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Turkish fast food: Real food fast

The definition of ‘fast food’ according to the Wikipedia is food cooked in build and in advance, kept warm or re-heated to order....

Slow Fish a great success

Slow Food in collaboration with the region of Liguria, has just finished celebr4ating the event Slow Fish 2007. It was a great success with 42,000 visitors, a much higher number than expected. ...

National Sea Change Task Force urges more flood studies

ABC Wed Jul 11 07 The Mayor of Maroochy Shire on Queensland's Sunshine Coast, Joe Natoli, says it could be another 12 months before the CSIRO is able to undertake a flood modelling study in the Sunshine Coast region because the research body is under-funded. ...

Treechangers change country culture

An influx of treechangers into a rural community can keep population levels steady but it can change the needs and expectations within the community. ...

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Compassionate communication and slow conversations

Slow conversations don’t mean talking slowly. Nor do they mean waiting a day or two to respond to something someone said. The ‘slow’ doesn’t refer to the time duration – either of the speech, the interval between each person talking, nor the duration of the conversation itself. They are not internet conversations. Slow conversations are conversations where the primary aim of each party is to truly understand the other person.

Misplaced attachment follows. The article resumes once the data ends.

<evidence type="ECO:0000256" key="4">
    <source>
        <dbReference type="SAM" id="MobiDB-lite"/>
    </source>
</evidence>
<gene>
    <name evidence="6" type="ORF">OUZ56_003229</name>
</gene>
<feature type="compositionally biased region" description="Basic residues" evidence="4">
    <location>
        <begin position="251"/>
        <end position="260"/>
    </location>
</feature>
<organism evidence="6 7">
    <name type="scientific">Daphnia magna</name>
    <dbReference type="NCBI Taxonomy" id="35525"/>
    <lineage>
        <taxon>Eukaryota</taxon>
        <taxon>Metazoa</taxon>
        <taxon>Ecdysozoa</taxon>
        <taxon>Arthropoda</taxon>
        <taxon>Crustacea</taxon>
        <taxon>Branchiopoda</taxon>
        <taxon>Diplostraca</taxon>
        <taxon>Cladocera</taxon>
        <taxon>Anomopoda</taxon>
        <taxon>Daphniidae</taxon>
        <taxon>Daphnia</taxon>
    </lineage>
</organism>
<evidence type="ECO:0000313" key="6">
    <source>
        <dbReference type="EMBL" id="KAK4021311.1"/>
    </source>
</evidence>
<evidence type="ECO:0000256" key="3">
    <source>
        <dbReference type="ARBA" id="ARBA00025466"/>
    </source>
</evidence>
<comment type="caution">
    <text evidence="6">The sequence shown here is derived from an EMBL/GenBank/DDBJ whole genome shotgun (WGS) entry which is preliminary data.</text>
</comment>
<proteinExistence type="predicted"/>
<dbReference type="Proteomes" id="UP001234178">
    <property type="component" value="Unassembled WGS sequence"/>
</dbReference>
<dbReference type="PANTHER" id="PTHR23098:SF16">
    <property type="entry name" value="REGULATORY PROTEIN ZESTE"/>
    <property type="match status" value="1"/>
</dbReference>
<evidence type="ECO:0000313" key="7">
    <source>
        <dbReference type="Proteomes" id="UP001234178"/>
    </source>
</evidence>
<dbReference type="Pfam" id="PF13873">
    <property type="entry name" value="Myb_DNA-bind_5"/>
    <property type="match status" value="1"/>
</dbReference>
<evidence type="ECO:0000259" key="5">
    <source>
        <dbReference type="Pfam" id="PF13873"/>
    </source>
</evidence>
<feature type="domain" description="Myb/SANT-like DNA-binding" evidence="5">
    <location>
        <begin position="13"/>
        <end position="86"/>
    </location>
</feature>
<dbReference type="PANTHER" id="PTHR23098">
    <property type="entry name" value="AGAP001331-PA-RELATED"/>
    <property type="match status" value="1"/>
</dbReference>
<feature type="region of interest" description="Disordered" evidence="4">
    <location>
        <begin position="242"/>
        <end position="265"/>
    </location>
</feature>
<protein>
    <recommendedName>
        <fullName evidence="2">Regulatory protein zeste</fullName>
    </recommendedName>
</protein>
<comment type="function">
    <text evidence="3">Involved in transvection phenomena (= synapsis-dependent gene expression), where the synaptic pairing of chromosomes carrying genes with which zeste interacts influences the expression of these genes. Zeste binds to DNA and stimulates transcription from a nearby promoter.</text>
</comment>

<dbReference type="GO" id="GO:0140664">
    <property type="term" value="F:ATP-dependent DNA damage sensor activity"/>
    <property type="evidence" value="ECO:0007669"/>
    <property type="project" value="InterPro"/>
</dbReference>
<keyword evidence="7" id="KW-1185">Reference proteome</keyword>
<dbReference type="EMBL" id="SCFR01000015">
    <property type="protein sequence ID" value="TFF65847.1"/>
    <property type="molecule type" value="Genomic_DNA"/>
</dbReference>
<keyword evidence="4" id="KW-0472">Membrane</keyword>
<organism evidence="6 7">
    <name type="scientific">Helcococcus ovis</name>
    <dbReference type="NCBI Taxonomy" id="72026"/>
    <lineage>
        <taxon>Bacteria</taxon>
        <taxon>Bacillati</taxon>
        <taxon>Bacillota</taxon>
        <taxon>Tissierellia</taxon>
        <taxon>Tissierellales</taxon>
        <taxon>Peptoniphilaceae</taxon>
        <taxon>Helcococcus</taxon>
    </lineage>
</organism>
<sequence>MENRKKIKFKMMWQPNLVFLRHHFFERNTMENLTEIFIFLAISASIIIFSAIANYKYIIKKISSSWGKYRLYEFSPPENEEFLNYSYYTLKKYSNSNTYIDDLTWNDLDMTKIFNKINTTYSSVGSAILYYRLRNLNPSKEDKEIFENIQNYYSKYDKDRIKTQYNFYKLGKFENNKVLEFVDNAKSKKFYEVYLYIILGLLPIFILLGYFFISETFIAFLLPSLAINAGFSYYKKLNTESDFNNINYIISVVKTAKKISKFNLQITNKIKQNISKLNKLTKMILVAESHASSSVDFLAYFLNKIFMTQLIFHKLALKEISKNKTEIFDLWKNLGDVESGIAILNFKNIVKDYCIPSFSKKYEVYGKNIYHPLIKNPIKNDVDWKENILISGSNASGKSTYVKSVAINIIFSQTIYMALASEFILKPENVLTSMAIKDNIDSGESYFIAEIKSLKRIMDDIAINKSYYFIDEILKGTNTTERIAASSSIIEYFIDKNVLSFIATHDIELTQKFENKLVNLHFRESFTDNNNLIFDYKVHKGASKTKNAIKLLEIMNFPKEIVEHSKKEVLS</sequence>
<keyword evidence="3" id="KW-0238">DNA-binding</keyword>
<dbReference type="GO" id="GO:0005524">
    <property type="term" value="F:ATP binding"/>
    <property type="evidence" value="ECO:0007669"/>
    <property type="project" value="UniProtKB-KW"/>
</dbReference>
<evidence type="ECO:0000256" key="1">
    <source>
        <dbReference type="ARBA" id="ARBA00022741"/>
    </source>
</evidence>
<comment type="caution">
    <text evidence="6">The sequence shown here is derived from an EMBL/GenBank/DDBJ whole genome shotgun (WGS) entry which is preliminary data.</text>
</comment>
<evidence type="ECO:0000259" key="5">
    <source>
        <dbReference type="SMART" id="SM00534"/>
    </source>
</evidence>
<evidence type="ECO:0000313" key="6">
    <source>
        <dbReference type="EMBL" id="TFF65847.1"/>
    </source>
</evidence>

Understanding
Understanding

Slow conversations are based on compassionate communication.  Compassionate communication allows us to connect with ourselves and with others and inspire compassion in them. When people know where we are coming from, it tends to bring them to that place too – whether that is a positive place of compassion or a negative place of anger. So compassionate communication is contagious.

Although compassionate communication focuses on the other person and trying to understand their needs and feelings, it doesn’t mean our needs and feelings are ignored. These things are recognised.

Compassionate communication is especially valuable when we do not see eye-to-eye with someone. It is also the skills we use routinely to have slow conversations. There are several individual skills that make up compassionate communication. The most important is listening – really listening. Many times we think we are listening to the other person but we are really waiting for a space to say what we want to say. We are quick to assume we know what they are saying. There are two good books that show us how to communicate compassionately in different situations. The first is Nonviolent Communication: A Language of Life: Create Your Life, Your Relationships, and Your World in Harmony with Your Values by Marshall Rosenberg. This book is a powerful tool for peace and partnership, showing us how to really listen empathically and how to communicate our feelings respectfully. It is simple to read and easy to follow, and explains the skills in a way that we can copy.

The second book is aimed at young adults showing them how to connect across differences with compassion. It is called Connecting across Differences: A Guide to Compassionate, Nonviolent Communication.It use a range of media such as cartoons, contemporary ads, exercises, and examples, that are perfect to get the attention of young adults. The book is aimed at the 16 - 25 year olds, but is a great read for any age.

The aim is to connectThe aim is to connect

Some other skills of slow conversations are ones that focus on the other person such as feedback, empathic listening, and problem solving. Skills that focus on us are self-expression, solution-finding and joint solution-finding.

We can all build more slow conversations into our life and look for opportunities to connect to people.